By Xeni Jardin at 12:12 pm Wed, Jan 14, 2009
I loved this video produced in Afghanistan by Globalpost contributor Gregory Warner. For Which It Stands: Afghanistan, an accordion journey (Globalpost, via Bigthink, thanks Sepideh Saremi!)
Back off! I have an accordion, and I’m not afraid to use it!
Sounds like a job for StupidPunMan!
Everyone involved should get together and hammer out a set of Camp David Peace Accordions.
Who wants peace in Afghanistan? Not us, that’s for sure.
Aelfscine, who’s “us”?
DBarak: Oh, I didn’t get the memo.. I guess I should be out tending my crop :)
All you have to do is buy their crops and burn them. Then their families don’t starve, 90% of the world’s heroin supply vanishes and the WaronSomeDrugs Industry takes a huge hit in profitability.
At least you’re a productive member of society. ;)
That was great.
Takuan, burn them in pipes?
This journaccordianalist tells the story of Ahmad Zahir in last season’s Pop Music episode of Radio Lab, worth a listen.
Not surprising, really. The harmonium is a very popular — might even say traditional, by now — instrument in those parts.
And an accordian is really just a marching harmonium.
hey, when you’ve got that much you just stand downwind of the bonfire.
That was a cool little video. I don’t think Gregory Warner’s singing is going to overshadow Johnny Cash anytime soon, but it looks like he had a fun adventure in Afghanistan.
Learning the accordion should be a travel tip for Americans, right next to claiming they are Canadian.
A perfect example of a wonderful thing. Thank you for posting!
If “This American Life” doesn’t snap it up and expand it into a piece for a future episode, I’ll be very surprised.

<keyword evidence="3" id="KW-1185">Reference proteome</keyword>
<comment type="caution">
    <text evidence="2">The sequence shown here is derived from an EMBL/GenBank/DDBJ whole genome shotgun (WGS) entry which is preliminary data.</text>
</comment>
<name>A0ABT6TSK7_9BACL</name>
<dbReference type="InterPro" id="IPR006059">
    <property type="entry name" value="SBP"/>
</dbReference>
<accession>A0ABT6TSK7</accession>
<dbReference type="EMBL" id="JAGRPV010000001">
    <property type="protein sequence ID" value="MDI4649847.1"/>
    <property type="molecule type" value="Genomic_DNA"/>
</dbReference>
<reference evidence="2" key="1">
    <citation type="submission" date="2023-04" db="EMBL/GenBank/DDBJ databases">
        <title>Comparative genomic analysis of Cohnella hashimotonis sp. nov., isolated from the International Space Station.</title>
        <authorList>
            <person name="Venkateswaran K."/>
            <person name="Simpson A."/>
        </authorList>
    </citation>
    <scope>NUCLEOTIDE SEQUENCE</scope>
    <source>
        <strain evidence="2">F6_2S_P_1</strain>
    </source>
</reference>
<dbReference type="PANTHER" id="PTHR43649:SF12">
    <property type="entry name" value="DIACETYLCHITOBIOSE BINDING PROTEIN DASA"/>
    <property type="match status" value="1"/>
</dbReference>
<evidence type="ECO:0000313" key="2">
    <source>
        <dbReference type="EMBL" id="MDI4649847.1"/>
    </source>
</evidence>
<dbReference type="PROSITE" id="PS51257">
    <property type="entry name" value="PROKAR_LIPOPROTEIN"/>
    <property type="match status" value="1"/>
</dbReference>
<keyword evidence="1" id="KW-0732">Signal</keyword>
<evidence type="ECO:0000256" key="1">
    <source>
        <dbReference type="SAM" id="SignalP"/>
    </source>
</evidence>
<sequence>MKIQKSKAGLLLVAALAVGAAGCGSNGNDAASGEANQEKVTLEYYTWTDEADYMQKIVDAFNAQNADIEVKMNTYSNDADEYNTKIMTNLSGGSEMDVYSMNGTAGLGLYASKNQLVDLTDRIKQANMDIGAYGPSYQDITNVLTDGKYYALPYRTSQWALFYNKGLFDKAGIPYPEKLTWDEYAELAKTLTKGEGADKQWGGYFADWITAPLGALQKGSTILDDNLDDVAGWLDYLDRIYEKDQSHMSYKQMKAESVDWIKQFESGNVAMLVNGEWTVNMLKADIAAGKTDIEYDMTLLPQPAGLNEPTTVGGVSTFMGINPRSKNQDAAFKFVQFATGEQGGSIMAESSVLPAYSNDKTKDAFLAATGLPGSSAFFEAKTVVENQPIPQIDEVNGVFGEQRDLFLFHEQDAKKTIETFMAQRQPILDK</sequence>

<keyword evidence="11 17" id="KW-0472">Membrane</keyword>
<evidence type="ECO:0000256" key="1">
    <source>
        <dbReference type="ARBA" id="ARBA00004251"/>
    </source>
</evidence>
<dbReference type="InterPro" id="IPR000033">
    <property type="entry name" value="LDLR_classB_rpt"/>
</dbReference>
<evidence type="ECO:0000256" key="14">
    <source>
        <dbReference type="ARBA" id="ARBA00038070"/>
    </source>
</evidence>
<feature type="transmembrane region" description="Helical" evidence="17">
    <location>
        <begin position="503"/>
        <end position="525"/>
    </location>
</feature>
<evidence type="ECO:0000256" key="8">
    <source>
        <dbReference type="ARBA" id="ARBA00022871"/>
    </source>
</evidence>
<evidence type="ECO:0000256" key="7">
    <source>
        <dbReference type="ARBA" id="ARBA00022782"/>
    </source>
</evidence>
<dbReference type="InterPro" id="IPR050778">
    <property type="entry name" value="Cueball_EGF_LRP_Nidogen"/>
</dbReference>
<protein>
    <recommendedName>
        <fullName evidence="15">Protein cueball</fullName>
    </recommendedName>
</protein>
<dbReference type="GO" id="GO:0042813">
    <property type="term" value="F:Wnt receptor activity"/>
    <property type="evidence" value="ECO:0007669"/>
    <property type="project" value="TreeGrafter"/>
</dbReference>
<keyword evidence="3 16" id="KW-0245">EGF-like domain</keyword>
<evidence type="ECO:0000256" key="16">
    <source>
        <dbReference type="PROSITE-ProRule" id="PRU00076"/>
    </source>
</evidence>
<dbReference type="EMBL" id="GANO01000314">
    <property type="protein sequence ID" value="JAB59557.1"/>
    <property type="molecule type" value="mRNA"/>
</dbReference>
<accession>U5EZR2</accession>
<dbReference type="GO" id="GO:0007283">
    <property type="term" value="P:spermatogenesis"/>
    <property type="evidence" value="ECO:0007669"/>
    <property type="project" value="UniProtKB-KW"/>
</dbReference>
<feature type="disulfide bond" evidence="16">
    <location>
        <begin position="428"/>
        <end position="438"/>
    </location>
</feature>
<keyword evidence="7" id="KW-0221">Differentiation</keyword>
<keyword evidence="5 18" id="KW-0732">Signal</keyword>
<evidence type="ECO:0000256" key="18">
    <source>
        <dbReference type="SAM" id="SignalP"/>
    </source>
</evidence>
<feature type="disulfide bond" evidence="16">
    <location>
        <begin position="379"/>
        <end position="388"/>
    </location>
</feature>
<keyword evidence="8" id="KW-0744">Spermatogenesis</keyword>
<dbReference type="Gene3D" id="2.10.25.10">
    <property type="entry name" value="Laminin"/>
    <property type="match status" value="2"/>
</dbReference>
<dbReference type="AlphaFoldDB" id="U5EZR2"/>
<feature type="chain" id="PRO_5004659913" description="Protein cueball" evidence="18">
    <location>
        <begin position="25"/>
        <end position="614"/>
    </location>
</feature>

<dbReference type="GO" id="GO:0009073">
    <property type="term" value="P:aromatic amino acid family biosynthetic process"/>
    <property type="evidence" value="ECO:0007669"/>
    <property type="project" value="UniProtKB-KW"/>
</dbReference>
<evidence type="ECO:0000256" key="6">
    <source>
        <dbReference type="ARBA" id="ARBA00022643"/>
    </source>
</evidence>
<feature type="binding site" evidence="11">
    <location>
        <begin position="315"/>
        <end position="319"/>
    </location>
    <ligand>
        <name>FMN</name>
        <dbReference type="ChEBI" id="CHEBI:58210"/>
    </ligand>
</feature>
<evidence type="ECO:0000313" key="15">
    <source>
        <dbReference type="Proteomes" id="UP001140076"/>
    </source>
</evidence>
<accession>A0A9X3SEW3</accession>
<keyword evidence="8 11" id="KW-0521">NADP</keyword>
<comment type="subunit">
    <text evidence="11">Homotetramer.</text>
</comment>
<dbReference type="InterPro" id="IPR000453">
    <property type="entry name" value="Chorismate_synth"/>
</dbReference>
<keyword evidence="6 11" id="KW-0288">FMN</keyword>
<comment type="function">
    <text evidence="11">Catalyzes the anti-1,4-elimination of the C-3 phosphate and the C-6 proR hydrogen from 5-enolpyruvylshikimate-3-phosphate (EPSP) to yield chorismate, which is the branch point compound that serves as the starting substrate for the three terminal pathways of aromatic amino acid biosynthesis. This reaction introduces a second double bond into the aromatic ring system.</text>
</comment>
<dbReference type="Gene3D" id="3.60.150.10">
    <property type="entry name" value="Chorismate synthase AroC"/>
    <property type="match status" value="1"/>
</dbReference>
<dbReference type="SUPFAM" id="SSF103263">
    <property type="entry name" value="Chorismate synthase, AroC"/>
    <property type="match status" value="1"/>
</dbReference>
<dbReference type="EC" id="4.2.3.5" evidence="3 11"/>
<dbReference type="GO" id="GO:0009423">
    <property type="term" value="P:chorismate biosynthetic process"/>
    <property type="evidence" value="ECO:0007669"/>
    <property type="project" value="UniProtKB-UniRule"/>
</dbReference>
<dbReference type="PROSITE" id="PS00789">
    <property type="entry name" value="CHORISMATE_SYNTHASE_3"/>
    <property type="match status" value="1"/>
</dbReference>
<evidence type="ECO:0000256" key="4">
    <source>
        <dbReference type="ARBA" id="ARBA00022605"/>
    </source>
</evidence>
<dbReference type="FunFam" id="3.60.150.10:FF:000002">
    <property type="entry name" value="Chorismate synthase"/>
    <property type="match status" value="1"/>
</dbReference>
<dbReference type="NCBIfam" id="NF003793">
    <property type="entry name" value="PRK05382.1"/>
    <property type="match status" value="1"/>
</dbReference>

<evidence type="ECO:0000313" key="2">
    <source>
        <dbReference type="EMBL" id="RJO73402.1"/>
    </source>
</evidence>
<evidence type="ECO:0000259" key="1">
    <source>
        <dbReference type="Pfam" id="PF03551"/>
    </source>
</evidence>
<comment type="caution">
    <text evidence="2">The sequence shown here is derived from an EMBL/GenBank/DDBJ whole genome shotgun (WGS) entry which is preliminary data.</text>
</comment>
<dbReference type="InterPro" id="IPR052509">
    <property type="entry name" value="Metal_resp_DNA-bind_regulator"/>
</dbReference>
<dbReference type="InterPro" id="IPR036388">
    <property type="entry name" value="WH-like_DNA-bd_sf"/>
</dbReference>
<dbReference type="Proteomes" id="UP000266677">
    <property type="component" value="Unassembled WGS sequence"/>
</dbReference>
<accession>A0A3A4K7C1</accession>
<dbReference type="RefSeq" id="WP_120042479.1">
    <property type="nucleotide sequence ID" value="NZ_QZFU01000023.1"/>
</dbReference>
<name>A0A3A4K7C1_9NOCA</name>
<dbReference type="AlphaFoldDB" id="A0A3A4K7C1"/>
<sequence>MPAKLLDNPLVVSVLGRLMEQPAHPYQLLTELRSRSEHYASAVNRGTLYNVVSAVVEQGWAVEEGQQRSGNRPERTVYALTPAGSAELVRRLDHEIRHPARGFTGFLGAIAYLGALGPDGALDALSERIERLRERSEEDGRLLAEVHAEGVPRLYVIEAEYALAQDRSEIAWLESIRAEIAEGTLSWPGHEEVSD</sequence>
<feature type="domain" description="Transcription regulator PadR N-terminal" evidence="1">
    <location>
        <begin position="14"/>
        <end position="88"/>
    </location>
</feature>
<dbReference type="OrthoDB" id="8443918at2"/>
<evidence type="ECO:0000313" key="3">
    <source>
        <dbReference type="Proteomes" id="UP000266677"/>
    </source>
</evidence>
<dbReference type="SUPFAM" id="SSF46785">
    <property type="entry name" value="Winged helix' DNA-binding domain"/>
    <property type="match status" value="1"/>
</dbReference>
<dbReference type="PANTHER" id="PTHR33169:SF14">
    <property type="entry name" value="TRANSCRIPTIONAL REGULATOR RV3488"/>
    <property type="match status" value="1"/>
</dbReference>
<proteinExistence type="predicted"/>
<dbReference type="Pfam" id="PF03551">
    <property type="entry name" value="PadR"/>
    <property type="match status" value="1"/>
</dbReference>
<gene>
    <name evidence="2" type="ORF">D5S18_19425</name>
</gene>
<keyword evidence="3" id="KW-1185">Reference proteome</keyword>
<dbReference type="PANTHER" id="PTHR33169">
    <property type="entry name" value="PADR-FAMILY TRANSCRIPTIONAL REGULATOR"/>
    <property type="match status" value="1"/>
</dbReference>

the amazing thing about the Afghans is that they will probably still tolerate if not welcome visitors from the lands of their invaders. Just as they will never, never, never stop trying to kill anyone in their land by force. The only way to defeat the Afghans is to kill them all. Although I have never been there, I am quite sure of this.
One day I hope to see them left in peace to make their own destiny. I suppose anyone working on alternate energy is an agent towards this.
Anyone who thinks that an accordion is too bulky for travel might like to consider a miniature child’s accordion. Some musician friends of mine keep one in the glovebox of their car so they can entertain each other on long journeys.
English concertinas are also ideal travel instruments (apart from being rather expensive); they’re similarly small.
Spring for a full sized, the kid’s accordion is a toy, and about as musical as a kazoo. I have one and it’s fun, but I wouldn’t bring it out to play Rhapsody in Blue.
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